Cover image for Instruments and the imagination
Instruments and the imagination
Hankins, Thomas L.
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Publication Information:
Princeton, N.J. : Princeton University Press, [1995]

Physical Description:
xiv, 337 pages : illustrations ; 24 cm
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Q185 .H25 1995 Adult Non-Fiction Central Closed Stacks

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Thomas Hankins and Robert Silverman investigate an array of instruments from the seventeenth through the nineteenth century that seem at first to be marginal to science--magnetic clocks that were said to operate by the movements of sunflower seeds, magic lanterns, ocular harpsichords (machines that played different colored lights in harmonious mixtures), Aeolian harps (a form of wind chime), and other instruments of "natural magic" designed to produce wondrous effects. By looking at these and the first recording instruments, the stereoscope, and speaking machines, the authors show that "scientific instruments" first made their appearance as devices used to evoke wonder in the beholder, as in works of magic and the theater.

The authors also demonstrate that these instruments, even though they were often "tricks," were seen by their inventors as more than trickery. In the view of Athanasius Kircher, for instance, the sunflower clock was not merely a hoax, but an effort to demonstrate, however fraudulently, his truly held belief that the ability of a flower to follow the sun was due to the same cosmic magnetic influence as that which moved the planets and caused the rotation of the earth. The marvels revealed in this work raise and answer questions about the connections between natural science and natural magic, the meaning of demonstration, the role of language and the senses in science, and the connections among art, music, literature, and natural science.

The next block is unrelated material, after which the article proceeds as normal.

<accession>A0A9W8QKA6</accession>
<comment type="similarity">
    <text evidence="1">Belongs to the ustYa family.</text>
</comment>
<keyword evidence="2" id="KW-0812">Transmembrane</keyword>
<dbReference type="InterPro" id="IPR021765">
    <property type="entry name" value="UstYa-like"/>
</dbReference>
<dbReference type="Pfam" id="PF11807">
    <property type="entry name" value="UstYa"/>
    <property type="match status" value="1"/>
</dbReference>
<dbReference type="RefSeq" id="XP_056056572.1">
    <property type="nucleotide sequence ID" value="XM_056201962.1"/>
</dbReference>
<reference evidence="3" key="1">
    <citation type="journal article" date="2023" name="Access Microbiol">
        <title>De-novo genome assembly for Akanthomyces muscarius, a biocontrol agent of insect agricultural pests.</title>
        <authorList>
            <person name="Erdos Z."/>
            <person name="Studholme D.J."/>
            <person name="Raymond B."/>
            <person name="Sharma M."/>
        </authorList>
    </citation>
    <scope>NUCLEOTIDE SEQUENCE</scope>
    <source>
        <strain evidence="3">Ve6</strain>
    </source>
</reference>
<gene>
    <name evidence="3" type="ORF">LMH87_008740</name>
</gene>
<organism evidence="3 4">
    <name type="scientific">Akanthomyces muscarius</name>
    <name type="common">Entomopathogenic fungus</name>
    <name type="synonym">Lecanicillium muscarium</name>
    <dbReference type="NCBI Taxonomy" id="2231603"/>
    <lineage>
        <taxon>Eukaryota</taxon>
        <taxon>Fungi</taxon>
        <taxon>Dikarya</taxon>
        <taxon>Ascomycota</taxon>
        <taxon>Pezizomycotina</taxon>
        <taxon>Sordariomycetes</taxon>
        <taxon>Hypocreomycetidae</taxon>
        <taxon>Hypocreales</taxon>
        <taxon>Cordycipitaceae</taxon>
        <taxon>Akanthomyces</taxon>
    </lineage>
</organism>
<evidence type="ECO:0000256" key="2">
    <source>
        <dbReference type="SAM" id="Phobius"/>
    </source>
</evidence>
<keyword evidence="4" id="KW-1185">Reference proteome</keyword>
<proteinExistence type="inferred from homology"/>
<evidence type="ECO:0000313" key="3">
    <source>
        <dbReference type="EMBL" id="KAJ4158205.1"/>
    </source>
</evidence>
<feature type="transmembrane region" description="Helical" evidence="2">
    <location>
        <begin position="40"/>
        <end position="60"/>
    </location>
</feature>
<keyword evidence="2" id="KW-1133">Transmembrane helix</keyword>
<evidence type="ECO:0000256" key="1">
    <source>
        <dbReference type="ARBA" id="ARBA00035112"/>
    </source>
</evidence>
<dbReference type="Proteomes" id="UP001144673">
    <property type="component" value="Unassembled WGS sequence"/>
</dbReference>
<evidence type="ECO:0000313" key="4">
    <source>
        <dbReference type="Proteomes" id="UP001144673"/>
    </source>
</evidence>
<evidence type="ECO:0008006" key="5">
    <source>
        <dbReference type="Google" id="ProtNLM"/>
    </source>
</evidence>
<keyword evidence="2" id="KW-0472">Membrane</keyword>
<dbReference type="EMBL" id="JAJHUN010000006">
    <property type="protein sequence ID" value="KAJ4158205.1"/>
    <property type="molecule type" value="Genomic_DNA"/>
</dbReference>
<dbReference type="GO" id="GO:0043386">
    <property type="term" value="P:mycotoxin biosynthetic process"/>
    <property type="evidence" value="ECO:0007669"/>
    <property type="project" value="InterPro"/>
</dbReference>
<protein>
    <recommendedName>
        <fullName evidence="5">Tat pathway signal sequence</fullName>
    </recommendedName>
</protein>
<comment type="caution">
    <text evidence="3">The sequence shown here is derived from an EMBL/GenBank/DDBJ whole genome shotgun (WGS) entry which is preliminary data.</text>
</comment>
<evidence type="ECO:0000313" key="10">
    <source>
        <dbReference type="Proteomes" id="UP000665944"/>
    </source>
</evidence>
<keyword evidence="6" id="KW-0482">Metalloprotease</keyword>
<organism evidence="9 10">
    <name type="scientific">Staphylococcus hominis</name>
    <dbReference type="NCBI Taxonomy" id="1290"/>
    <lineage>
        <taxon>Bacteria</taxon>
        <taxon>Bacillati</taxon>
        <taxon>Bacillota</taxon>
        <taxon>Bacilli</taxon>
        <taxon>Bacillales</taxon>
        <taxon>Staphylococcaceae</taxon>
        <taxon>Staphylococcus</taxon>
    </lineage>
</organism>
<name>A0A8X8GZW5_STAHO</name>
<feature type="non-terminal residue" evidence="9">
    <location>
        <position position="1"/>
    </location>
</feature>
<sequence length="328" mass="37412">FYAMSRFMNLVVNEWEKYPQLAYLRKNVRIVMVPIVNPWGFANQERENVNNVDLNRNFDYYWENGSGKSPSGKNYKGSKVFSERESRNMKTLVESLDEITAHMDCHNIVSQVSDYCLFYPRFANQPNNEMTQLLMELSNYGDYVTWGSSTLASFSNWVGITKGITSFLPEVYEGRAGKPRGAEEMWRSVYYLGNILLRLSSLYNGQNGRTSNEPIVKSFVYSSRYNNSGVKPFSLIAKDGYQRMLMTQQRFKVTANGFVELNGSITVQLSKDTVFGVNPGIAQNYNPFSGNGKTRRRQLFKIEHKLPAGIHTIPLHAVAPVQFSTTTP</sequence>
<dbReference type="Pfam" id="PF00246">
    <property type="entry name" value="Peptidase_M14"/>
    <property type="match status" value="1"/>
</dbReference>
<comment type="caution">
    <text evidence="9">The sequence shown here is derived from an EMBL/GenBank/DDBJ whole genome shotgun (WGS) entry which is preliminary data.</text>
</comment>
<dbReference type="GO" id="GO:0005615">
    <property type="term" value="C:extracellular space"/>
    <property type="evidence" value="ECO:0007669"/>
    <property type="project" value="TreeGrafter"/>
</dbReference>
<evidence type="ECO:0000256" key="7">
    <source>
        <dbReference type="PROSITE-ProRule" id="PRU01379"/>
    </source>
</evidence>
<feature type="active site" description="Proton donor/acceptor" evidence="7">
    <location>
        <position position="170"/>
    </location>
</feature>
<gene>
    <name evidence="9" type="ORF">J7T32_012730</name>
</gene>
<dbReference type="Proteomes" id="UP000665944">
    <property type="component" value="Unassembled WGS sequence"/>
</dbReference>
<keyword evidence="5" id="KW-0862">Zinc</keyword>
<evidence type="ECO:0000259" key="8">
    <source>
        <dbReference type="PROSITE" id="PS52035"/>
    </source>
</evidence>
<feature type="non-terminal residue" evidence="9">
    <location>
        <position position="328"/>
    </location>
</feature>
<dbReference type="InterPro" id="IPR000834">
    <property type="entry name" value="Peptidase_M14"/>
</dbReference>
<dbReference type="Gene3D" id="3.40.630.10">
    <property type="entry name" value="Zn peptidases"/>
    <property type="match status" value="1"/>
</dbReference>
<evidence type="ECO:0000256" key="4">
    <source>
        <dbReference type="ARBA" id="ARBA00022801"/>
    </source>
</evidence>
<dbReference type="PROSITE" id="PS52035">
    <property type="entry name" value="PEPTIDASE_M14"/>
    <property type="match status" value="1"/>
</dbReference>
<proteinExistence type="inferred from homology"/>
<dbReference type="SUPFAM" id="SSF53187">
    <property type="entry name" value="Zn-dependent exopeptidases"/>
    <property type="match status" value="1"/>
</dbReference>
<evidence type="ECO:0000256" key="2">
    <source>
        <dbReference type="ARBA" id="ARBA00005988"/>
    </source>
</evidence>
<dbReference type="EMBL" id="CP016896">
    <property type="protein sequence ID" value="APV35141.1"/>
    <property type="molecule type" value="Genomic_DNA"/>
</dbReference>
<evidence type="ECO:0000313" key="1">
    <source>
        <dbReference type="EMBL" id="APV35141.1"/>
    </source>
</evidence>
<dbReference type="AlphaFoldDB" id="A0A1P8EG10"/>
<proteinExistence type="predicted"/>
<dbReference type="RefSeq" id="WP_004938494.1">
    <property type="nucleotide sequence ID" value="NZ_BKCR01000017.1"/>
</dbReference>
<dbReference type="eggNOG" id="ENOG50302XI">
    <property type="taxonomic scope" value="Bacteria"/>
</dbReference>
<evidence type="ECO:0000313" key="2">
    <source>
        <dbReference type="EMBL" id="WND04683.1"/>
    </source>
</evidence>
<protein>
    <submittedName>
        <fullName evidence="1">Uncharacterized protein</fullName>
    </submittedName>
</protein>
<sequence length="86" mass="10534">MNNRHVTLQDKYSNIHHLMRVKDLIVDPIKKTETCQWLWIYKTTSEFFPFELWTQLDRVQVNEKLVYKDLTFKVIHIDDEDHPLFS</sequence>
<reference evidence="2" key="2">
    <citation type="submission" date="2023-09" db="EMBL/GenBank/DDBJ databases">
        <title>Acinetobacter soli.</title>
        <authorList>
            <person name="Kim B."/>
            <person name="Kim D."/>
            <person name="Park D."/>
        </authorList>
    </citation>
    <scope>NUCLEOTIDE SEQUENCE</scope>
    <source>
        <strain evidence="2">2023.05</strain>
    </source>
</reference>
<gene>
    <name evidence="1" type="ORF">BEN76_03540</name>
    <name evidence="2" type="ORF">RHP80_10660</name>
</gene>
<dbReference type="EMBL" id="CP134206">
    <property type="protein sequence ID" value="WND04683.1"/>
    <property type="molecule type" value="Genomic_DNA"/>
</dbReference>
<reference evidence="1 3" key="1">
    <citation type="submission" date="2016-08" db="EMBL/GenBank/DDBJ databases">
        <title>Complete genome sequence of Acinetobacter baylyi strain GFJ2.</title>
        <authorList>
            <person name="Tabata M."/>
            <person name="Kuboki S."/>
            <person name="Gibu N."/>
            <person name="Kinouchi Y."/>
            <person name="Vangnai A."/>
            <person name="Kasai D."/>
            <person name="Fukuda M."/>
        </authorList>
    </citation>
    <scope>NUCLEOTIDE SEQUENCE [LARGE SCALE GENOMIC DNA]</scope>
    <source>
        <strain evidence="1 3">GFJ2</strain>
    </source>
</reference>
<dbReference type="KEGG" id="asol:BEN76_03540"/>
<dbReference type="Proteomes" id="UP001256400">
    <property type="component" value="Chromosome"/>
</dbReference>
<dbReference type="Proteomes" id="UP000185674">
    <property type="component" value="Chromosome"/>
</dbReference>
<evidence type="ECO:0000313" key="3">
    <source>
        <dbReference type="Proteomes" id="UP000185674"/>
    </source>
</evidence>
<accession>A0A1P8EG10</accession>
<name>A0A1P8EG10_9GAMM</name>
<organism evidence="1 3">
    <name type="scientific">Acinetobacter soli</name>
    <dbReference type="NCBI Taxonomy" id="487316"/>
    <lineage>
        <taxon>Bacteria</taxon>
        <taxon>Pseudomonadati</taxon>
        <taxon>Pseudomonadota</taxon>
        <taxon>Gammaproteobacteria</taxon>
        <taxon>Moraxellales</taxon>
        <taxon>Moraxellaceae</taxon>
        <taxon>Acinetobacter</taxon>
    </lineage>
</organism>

Originally published in 1995.

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Reviews 1

Choice Review

A historical study (1600-1900) is provided of instruments, both those devised to entertain and mystify and those designed to illustrate hidden analogies of nature and to heighten the sensual experience of nature. The sunflower clock of Kircher (1633), dependent on a hidden mechanism, was not seen as a fake but as a legitimate illustration of Aristotelian principles. The magic lantern was for most of its history an instrument of wonder and entertainment, losing its magical quality only recently. An ocular harpsichord (never built) was designed to illustrate an analogy between color and sound. The aeolian harp, a dozen or so tightly strung strings past which a breeze could flow, was analogous to an air prism, producing a spectrum of emotive sounds from a steady breeze. The stereoscope reproduced and even enhanced the three-dimensionality of its pictures, entertaining and raising exciting questions about nature more broadly than computerized "virtual reality" does today. Hankins and Silverman present a detailed, convincing case that a new view of the history of science comes from focusing on instrumentation rather than theory. A major contribution, not just to the history of unusual instruments but to the history of science itself. Upper-division undergraduate through professional. A. B. Stewart; Wright State University

Table of Contents

"This is an important, welcome, and brilliantly executed book...
One of the best available discussions of the ways in which
Renaissance magic was transformed into forms of natural philosophical reasoning."Simon Schaffer